I was puzzled, as there was no connection between these three cards. I never had them together in my wallet or purchased online, one card had only one transaction 4 months ago and the other card had only 2-3 charges at an electronic store and groceries.

The connection became clear to me when Equifax declared that there was a huge data breach that affected 143 million customers. I have plausible reasons to believe that all my affected cards were scammed because of the Equifax breach; the time frame matches and it makes so much sense because that’s the only connection I can see linking these 3 cards together.

Credit card reporting companies like Equifax will never tell you the real story. They won’t tell you up to what level or exactly what sort of information from your files was leaked, or how many credit cards or clients were leaked. They are vague providing any information and I do not trust them with the information they are providing. Also, how can you trust someone who broke your trust in the first place by failing to protect your valuable information?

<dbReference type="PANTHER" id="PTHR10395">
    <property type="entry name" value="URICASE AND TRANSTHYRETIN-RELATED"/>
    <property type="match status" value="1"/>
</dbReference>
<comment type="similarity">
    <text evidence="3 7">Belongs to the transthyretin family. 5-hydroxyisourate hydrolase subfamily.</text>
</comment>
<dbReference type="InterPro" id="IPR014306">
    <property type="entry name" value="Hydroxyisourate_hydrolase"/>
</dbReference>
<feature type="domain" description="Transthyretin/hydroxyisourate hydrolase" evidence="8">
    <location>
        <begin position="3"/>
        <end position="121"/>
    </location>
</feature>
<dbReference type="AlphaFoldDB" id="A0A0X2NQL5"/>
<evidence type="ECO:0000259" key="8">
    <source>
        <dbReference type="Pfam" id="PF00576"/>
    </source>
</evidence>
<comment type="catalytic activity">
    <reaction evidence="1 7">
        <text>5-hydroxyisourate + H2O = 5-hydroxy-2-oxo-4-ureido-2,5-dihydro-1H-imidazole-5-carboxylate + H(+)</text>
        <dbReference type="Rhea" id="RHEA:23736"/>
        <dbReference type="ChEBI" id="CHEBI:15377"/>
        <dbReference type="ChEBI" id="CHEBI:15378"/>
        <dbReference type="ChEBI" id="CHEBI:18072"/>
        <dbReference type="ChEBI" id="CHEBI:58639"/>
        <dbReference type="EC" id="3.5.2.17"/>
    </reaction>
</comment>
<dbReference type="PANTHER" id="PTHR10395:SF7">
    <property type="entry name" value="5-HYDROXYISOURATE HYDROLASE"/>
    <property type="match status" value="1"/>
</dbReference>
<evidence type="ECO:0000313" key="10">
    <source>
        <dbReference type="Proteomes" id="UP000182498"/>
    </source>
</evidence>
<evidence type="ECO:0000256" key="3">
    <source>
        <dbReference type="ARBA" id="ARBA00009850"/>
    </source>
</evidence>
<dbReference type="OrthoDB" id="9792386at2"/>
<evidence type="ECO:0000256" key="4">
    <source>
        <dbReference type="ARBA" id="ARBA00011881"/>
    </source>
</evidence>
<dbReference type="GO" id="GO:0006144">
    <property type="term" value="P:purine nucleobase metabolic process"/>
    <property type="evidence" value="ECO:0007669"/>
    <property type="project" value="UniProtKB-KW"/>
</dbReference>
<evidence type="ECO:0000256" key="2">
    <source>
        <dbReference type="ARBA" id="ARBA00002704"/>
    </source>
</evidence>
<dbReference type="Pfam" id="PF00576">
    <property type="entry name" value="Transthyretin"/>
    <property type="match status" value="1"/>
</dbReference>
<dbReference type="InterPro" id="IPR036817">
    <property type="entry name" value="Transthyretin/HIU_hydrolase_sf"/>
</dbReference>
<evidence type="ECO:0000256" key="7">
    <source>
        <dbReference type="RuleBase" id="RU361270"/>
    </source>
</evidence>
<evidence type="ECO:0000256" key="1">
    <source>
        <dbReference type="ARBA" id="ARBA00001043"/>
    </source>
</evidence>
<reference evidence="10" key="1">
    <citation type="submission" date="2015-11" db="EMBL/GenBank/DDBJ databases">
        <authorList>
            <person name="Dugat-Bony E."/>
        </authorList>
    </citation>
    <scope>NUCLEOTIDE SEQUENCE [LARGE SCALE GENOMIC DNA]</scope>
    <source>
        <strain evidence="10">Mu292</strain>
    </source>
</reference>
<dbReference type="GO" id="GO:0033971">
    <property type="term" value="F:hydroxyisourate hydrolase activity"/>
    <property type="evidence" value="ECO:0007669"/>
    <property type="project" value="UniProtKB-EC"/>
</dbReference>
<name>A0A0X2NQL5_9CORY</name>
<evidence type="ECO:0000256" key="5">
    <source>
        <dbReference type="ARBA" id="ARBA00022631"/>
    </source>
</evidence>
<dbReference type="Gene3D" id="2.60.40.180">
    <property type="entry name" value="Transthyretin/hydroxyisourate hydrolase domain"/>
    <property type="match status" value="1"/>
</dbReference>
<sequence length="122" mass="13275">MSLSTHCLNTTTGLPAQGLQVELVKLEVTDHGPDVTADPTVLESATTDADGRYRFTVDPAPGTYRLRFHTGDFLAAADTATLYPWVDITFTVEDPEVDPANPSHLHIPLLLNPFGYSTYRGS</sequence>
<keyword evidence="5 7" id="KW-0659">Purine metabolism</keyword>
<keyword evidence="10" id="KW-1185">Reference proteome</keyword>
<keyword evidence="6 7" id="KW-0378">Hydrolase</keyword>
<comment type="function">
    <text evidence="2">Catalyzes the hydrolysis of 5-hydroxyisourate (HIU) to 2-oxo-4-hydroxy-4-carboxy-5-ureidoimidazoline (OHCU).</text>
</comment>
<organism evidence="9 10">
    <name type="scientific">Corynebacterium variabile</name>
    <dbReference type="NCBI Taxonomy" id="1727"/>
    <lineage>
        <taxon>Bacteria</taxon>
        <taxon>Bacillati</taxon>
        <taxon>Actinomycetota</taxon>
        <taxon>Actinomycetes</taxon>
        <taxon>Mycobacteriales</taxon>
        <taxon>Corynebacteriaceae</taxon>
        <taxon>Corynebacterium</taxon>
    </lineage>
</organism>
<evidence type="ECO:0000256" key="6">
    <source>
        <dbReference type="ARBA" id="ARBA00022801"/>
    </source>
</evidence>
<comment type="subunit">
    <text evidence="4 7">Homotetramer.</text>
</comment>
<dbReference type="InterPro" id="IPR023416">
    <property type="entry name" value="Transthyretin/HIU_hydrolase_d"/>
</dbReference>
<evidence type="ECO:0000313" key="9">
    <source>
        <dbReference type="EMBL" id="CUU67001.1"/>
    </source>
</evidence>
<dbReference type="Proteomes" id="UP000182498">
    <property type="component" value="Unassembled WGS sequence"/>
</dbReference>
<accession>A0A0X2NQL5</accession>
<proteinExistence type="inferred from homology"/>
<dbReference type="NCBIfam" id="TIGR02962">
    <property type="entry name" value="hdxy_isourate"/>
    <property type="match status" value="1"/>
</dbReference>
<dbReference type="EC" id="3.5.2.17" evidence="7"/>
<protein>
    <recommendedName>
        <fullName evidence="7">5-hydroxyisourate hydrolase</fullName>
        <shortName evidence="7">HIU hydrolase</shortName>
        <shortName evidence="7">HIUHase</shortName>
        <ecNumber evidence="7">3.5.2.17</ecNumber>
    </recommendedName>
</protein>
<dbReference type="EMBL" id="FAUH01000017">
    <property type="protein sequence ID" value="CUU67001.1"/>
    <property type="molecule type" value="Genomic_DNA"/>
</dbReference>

I have posted a video and in this video, I will discuss all this and will tell you what you should do because of this data breach. The link is here: Massive Equifax Data Breach & What To Do

 

CIBC Air Canada Card Was Compromised

CIBC AC Conversion Visa Prepaid Card

About 2 weeks ago, I found out that my CIBC AC Prepaid Visa card was compromised. However, this card was never stolen or lost.